Tevatron shuts down.
Fermilab, just outside of Chicago, has been the home of the Tevatron particle accelerator since 1983. Now, the Tevatron has shut down, sending all interesting particle physics work to the Large Hadron Collider at CERN. But some physicists believe that smashing hadrons is soooo 2010, and perhaps the future is in smashing muons -- charged particles, heavier than electrons, that last only microseconds. But, using some time-bending effects of relativity, it might be possible to smash some muons in an accelerator that fits inside the Fermilab footprint. Let’s hope they build it, because until they do, the only particles getting smashed in Chicago belong to their quarterback. Look, I just think he could use some pass protection.
Ultra-efficient shrimp farming
Researchers in yee-haw Texas have developed a system of indoor aquaculture called “super-intensive stacked raceways”, that uses a computer-controlled water-recirculation system that generate almost twenty times more shrimp per unit of water than the most efficient conventional outdoor ponds. America currently imports most of its shrimp, so a water-efficient farming technique could help us here in drought-stricken Texas, where we like our shrimp the same way we like our belt buckles. Jumbo!
Car that runs on coffee
Led by Martin Bacon, a team from Durham, England, has set a world speed record of over sixty-six miles per hour, for a car powered only by organic waste. Their fuel? Coffee grounds discarded by coffee shops. Heated grounds create carbon dioxide and water vapor, which are reduced to carbon monoxide and hydrogen, which are filtered, cooled, and pumped into the engine. What a great idea! Worried you’ll run out of gas before you get to the next biofuel station? Not me! I’ll pass three Starbucks before I get out of my parking garage.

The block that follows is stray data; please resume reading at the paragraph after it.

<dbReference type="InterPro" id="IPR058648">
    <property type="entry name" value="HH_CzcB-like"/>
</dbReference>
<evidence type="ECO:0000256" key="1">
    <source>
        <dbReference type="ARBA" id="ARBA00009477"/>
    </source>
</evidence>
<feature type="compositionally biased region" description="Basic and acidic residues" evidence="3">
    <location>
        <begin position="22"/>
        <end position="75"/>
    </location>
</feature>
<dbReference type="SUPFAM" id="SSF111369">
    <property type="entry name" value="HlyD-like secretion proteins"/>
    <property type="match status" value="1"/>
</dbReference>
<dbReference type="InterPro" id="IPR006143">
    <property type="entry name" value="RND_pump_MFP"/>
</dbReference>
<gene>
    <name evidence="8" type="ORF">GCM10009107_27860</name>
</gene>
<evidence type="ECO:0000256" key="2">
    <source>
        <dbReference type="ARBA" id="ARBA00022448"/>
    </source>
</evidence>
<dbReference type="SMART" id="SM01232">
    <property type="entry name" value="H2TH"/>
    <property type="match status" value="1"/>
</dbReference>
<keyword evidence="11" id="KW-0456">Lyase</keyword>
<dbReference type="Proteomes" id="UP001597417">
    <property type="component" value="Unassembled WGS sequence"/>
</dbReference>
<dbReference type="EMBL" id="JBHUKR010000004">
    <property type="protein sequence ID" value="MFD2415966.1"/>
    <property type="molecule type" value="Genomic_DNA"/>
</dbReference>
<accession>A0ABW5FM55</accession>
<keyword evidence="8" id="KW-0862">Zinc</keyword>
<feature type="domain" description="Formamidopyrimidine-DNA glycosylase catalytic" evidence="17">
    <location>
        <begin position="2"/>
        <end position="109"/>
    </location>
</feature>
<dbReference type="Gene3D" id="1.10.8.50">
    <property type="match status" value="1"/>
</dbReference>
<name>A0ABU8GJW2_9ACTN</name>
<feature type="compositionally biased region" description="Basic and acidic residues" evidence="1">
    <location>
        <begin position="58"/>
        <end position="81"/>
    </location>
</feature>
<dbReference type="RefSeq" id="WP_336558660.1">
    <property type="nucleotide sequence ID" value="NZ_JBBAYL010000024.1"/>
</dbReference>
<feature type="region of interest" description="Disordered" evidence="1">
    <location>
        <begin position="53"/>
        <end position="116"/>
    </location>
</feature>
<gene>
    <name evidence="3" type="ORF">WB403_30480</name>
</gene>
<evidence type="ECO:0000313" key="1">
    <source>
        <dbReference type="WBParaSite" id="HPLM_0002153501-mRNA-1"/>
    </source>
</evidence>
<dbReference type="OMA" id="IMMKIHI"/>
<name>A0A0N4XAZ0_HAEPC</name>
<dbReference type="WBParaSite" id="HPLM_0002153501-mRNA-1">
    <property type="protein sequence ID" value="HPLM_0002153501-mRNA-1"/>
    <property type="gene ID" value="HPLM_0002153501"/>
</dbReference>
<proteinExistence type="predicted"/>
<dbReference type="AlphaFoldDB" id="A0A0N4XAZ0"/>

Offshore wind energy storage
Swedish company Ehrnberg Solutions AB has tested a prototype of the SeaTwirl, an offshore wind turbine that stores kinetic energy by pumping water into the outer rim of a flywheel. The rotation can later power the turbines, even when there is no wind. Well, that’s the Swedish version. But in America, I say instead of weighing the flywheel with water, let’s just install a jogging track for overweight Americans. Two birds, one stone!
Sponge cleans up CO2
Chemists from Northwestern University have developed a new kind of sponge, called a metal-organic framework, that soaks up carbon dioxide and converts it into carbonate. The sponges can later release the CO2 in a controlled environment and then be reused. The sponge is all-natural -- its main ingredient is gamma-cyclodextrin, a kind of sugar made from corn, held in a crystalline structure of metals derived from salts. The sponge is so non-toxic, it can actually be eaten. But if I’m hungry enough to eat a smokestack-scrubbing sponge, global warming is the least of my worries. That argument also holds for a garden burger.
Hiding messages in glowing bacteria
Researchers led by David Walt from Tufts University have developed a method of encrypting messages in genetically engineered strains of e-coli bacteria, modified with fluorescent proteins that glow in seven different colors. Strains are engineered with resistance to a certain antibiotic, which could be considered a private key. After receiving a thin film with the bacteria, a recipient could use secret combinations of antibiotics to see the message as a pattern of glowing colors. The new method is called “Steganography by printed arrays of microbes”, or SPAM. So named because the term “SPAM” doesn’t have enough unpleasant connotations. Really? You want me to associate it with nasty, unnatural, colored bacteria? Jokes on you: I already do.